And I said: Pleasant indeed is the garden**10**, and light is the toil of tending it, and great is the reward.
And he said: Bethink thee that NEMO hath beheld the face of my Father. In Him is only Peace.
And I said: Are all gardens like unto this garden?
And he waved his hand, and in the Aire across the valley appeared an island of coral, rosy, with green palms and fruit-trees, in the midst of the bluest of the seas**11**.
And he waved his hand again, and there appeared a valley shut in by mighty snow mountains, and in it were pleasant streams of water, rushing through, and broad rivers, and lakes covered with lilies**12**.
And he waved his hand again, and there was a vision, as it were of an oasis in the desert**13**.
And again he waved his hand, and there was a dim country with grey rocks, and heather, and gorse, and bracken**14**.
And he waved his hand yet again, and there was a park, and a small house therein, surrounded by yews**15**. This time the house opens, and I see in it an old man, sitting by a table. He is blind. Yet he writeth in a great book, constantly. I see what he is writing: “The words of the Book are as the leaves of the flowers in the garden. Many indeed of these my songs shall go forth as maidens, but there is one among them, which one I know not, that shall be a man-child, whose name shall be NEMO, when he hath beheld the face of the Father, and become blind.”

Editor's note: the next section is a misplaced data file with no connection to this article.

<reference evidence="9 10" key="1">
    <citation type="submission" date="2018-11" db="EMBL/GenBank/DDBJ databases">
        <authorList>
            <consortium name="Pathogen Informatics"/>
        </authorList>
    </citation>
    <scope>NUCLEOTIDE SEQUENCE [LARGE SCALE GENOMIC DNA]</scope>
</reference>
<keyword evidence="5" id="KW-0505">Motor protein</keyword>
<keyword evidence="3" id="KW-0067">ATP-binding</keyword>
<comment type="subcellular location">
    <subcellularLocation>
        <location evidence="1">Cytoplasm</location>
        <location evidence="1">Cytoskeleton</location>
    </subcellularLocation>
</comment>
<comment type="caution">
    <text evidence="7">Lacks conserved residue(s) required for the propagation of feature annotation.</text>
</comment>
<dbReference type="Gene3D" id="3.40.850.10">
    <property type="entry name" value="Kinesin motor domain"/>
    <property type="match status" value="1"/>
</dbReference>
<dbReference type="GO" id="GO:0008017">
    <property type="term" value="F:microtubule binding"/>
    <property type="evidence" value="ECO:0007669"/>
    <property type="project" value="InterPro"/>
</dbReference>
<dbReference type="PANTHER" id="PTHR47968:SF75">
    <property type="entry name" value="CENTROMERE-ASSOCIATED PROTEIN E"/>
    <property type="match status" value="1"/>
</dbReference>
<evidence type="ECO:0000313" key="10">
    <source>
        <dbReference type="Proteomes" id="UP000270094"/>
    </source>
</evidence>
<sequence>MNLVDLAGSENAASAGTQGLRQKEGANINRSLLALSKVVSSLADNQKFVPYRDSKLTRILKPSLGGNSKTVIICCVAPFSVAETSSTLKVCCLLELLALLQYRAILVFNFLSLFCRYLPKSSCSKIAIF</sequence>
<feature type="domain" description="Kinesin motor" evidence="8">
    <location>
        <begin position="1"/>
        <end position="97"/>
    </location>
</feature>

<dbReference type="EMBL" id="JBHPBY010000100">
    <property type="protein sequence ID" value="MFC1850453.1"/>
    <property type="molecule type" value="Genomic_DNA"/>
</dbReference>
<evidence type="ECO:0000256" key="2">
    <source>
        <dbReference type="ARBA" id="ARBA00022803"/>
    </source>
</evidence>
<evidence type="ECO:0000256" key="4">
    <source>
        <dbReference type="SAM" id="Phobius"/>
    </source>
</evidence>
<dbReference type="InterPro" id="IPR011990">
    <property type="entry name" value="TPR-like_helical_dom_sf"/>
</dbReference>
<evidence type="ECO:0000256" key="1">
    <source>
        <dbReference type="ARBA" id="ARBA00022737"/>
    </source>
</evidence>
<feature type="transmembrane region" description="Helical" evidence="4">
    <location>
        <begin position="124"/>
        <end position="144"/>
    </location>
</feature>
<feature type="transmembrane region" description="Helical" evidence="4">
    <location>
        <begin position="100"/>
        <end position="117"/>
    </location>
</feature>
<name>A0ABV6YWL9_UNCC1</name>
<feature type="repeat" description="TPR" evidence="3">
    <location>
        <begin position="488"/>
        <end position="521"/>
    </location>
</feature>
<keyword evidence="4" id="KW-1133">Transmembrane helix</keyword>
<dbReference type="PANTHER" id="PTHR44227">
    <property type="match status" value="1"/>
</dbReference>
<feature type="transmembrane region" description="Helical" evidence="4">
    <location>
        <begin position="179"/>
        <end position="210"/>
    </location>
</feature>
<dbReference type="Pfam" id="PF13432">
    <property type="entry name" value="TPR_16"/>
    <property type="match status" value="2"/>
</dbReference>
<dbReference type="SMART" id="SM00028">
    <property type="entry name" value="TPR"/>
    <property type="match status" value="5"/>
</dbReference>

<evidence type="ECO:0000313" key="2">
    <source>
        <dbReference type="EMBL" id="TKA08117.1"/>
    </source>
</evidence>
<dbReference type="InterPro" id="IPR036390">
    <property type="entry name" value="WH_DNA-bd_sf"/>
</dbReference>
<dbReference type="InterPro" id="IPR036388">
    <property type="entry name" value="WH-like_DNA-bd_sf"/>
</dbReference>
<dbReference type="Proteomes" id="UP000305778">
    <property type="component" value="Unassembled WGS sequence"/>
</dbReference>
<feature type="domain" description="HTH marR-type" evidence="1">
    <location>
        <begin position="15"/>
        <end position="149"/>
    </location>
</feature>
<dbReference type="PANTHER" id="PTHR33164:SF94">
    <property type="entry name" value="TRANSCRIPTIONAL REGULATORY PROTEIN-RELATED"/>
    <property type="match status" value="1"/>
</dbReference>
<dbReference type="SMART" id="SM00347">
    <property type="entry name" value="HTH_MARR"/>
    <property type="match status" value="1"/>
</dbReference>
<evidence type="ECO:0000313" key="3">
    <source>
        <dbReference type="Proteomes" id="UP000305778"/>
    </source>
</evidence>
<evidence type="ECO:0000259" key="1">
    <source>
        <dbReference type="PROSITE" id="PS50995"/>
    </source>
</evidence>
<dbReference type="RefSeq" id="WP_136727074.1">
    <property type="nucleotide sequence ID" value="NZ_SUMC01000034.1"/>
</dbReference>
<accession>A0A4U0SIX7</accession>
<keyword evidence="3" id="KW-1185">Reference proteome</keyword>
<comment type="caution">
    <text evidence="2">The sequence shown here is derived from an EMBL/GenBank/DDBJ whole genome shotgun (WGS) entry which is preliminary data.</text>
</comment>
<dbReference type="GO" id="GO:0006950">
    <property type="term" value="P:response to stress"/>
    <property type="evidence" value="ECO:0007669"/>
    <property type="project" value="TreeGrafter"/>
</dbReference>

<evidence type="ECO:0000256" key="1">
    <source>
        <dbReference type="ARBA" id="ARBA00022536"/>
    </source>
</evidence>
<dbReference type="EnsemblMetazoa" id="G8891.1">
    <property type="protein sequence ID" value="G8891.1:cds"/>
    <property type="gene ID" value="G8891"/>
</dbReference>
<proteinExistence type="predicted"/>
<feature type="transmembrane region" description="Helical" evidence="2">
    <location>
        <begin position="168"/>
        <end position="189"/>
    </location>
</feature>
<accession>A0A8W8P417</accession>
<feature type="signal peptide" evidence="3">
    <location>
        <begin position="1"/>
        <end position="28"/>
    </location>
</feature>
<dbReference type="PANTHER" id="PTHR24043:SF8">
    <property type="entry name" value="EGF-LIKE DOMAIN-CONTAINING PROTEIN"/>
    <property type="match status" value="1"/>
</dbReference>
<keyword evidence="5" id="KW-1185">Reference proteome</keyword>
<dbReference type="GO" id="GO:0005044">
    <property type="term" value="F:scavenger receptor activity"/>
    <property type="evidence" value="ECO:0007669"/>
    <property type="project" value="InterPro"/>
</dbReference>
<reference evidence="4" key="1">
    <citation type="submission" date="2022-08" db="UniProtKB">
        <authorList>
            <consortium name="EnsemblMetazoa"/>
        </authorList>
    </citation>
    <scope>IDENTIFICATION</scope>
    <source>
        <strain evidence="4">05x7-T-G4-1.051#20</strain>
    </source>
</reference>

(All this vision is most extraordinarily pleasant and peaceful, entirely without strength or ecstasy, or any positive quality, but equally free from the opposites of any of those qualities.) And the young man seems to read my thought, which is, that I should love to stay in this garden and do nothing for ever; for he sayeth to me: Come with me, and behold how NEMO tendeth his garden**16**.
So we enter the earth, and there is a veiled figure, in absolute darkness. Yet it is perfectly possible to see in it, so that the minutest details do not escape us. And upon the root of one flower he pours acid so that that root writhes as if in torture. And another he cuts, and the shriek is like the shriek of a mandrake, torn up by the roots. And another he chars with fire, and yet another he anoints with oil.
And I said: Heavy is the labour, but great indeed is the reward.
And the young man answered me: He shall not see the reward, he tendeth the garden**17**.
And I said: What shall come unto him?
And he said: This thou canst not know, nor is it revealed by the letters that are the totems of the stars, but only by the stars.
And he says to me, quite disconnectedly: The man of earth is the adherent. The lover giveth his life unto the work among men. The hermit goeth solitary, and giveth only of his light unto men**18**.
And I ask him: Why does he tell me that?